Just to share some info on a potential problem.
As an example, lets say that you’re POSTing a FHIR patient resource into OpenMRS. Now, a Patient resource may be linked to other resources (etc. location) In most cases, the Patient resource will have a link to the location resource. basically, we’ll capture the patient resource, identify the location its pointing to using its UUID, and then store the patient.
Now, problem is, what to do if the UUID is for a Location that doesn’t already exist in OpenMRS? HAPI doesn’t provide any in built functionality to make a return call on the client server, and ask it to POST the missing location to us.
At this point, we have the following options:
- (a) make sure that these resources are sent as contained resources within the parent resource, and not as references
- (b) post references only to sub resources that already exist in OpenMRS
- © inform our clients to post resources in proper order, so that they don’t encounter any missing data
As a system administrator, I would not expect the granting someone the
authority to post to the patient resource would also allow them to create
locations in my database.
I would be opposed to letting a post to the patient resource automatically
create any supporting metadata.
So I guess that means B or C as you describe it.
Hi @darius, in this case, locations were just an example - there can be a large number of different use cases. I agree that locations would be metadata - but there are other examples that aren’t. For example, consider a diagnostic report. If we are sent a patients lab testing report, this will basically include a number of Obs. In such a case, the diagnostic report and the obs that it contains are basically a single “unit” or work, and not “metadata”. In instances such as this, the established process is to send the obs as contained resources within a DiagnosticReport resource.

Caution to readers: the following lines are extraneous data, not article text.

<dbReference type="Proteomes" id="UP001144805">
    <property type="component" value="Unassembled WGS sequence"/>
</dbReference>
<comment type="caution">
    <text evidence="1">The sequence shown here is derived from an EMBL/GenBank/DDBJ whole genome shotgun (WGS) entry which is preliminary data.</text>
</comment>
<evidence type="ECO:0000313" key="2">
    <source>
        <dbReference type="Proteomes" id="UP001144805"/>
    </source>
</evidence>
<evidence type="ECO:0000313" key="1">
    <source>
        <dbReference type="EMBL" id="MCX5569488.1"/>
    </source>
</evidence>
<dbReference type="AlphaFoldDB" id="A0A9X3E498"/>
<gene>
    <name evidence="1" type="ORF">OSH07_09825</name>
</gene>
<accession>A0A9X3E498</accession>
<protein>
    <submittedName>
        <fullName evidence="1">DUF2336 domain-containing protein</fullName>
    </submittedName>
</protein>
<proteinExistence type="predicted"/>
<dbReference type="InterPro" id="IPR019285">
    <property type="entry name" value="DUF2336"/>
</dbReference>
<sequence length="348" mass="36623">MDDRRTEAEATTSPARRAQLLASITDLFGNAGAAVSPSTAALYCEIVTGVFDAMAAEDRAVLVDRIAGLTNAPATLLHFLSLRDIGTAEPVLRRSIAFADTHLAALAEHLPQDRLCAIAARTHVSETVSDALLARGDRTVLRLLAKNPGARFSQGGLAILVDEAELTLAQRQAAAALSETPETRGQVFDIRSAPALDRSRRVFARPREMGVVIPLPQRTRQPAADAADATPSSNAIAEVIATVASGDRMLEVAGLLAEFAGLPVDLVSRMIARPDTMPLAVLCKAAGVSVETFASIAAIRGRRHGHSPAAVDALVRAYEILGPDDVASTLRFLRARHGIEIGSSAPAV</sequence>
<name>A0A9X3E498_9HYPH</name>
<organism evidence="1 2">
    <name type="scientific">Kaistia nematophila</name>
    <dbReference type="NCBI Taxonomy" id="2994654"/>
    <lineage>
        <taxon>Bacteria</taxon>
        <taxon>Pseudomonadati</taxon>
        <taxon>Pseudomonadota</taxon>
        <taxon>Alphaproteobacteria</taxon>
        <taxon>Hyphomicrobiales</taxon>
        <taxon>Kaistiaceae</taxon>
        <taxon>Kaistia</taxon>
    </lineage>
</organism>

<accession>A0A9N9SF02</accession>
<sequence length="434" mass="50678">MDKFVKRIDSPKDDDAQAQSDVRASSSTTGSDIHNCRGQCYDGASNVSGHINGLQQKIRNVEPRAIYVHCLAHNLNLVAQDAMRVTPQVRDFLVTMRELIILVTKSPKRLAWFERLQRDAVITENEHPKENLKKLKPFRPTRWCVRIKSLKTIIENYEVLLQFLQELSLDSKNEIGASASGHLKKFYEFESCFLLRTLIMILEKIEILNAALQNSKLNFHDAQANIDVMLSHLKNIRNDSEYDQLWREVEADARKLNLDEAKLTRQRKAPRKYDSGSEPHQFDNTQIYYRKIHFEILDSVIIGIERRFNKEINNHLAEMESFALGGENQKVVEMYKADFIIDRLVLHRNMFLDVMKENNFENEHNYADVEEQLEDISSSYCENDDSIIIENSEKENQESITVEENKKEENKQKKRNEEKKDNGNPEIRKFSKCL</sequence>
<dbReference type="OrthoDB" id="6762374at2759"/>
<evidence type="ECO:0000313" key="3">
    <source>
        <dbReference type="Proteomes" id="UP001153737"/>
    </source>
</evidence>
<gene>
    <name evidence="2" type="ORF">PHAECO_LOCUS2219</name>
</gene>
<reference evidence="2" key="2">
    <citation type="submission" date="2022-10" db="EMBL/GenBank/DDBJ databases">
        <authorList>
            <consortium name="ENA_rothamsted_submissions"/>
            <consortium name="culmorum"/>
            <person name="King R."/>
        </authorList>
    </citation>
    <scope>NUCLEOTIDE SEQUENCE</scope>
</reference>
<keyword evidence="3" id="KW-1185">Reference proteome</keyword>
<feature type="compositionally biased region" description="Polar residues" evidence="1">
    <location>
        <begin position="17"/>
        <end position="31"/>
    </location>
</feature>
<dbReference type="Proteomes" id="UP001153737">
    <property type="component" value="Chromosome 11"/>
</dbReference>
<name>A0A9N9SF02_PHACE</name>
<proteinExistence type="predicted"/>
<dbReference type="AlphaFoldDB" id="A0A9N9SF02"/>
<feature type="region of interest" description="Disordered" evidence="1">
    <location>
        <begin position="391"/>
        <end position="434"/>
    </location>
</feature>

@surangak, this is why you need to pick good illustrative examples.
If in the real-world the resource being POSTed “contains/owns” other
resources (like your diagnostic report containing obs for each of the lab
test results), then yes, I would expect these to be sent as contained
resources, and this POST should create all of them.
If in the real-world the resource being POSTed “refers to” an independent
resource, I would not expect the POST to create the referred-to resources.
E.g. POSTing a transfer-in patient should not create a new location to
represent the health center they come from. POSTing an Observation that is
the result of a particular referenced Lab Order should not create the order.
In the obs + order scenario, I presume there’s a mechanism to POST these
both as a Bundle that would have the effect of creating both. But I
wouldn’t expect a POST to the Observation resource to create the Order that
the Observation is responding to.
Thanks @darius, this sounds right. And the ‘contains/owns’ vs. ‘refers to’ variation seems to be a nice way to differentiate between the two approaches. FHIR doesn’t seem to specifically identify the difference between the two approaches, but I think your suggestion is a fine way to identify these differences, and to plan how we’d support each.